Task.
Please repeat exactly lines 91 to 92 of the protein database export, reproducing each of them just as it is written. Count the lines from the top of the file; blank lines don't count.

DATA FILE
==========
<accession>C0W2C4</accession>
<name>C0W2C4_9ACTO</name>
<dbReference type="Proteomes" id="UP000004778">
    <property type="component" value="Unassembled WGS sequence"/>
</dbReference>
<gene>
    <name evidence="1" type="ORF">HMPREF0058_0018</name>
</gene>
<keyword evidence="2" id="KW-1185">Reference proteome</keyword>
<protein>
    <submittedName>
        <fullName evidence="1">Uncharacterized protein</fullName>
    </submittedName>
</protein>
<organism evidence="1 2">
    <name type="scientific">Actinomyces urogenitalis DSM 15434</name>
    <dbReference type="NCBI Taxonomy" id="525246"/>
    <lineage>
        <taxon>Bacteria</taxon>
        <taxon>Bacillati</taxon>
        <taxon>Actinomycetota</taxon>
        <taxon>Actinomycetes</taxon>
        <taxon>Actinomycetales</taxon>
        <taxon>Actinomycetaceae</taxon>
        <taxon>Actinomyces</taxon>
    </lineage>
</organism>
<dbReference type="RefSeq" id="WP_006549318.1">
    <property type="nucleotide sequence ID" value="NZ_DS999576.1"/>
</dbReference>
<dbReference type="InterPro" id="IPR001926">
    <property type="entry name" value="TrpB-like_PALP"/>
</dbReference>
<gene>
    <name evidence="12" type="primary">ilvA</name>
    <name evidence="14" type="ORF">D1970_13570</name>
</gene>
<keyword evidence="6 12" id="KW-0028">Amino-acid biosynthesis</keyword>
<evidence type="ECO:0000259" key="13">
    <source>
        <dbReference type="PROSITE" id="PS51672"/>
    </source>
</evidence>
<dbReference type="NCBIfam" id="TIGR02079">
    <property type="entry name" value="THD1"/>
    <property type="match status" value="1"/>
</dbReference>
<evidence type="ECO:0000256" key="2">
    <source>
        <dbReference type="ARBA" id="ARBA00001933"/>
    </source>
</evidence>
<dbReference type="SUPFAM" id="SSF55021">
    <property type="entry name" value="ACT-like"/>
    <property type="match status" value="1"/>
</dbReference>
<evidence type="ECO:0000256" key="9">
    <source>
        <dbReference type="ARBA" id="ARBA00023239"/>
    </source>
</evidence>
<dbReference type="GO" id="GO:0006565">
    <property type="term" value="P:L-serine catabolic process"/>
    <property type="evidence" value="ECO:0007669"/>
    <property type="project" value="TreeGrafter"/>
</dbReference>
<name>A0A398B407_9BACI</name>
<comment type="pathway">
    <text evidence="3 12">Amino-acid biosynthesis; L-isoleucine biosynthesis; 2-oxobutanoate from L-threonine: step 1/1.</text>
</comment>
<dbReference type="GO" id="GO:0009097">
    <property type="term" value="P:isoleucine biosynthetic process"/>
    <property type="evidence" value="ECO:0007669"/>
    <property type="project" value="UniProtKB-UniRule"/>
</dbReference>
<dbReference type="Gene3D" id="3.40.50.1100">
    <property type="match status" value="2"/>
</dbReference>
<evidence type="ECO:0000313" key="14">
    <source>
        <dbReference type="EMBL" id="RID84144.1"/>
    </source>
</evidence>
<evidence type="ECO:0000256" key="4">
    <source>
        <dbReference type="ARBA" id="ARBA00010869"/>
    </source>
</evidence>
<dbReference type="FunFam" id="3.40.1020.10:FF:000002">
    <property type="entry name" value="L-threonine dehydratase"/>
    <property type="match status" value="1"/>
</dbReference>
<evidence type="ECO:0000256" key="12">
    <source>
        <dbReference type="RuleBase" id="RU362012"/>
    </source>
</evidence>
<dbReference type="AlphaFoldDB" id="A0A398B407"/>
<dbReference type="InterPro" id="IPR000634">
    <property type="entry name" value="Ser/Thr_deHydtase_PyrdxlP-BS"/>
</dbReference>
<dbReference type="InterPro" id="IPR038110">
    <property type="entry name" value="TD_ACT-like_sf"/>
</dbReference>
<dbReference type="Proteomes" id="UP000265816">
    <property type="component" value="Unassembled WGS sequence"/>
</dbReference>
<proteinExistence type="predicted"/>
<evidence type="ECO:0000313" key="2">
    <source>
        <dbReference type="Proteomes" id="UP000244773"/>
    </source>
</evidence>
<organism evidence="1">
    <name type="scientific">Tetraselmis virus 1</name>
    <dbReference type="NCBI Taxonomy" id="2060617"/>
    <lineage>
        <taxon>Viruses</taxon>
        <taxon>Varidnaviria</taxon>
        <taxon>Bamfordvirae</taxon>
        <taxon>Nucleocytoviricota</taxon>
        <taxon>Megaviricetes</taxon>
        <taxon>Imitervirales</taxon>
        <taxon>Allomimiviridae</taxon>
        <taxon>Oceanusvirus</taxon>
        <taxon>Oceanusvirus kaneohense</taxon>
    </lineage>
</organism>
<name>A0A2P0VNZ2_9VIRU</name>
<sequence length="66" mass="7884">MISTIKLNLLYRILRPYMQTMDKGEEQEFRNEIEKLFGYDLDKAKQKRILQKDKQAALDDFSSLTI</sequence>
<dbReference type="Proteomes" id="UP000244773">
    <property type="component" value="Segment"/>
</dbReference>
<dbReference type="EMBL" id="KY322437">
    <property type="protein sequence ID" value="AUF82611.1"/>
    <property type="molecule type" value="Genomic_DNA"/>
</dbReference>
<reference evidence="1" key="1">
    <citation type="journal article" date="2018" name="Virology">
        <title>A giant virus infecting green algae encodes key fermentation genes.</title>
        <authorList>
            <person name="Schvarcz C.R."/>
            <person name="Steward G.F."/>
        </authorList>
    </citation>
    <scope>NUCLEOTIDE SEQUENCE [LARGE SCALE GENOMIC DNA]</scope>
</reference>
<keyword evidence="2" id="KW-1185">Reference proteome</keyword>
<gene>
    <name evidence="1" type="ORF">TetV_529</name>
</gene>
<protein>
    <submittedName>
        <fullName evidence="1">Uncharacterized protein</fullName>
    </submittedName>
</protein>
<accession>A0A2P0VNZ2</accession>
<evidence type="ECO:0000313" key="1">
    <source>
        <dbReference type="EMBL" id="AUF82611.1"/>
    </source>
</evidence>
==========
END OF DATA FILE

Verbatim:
    <property type="match status" value="1"/>
</dbReference>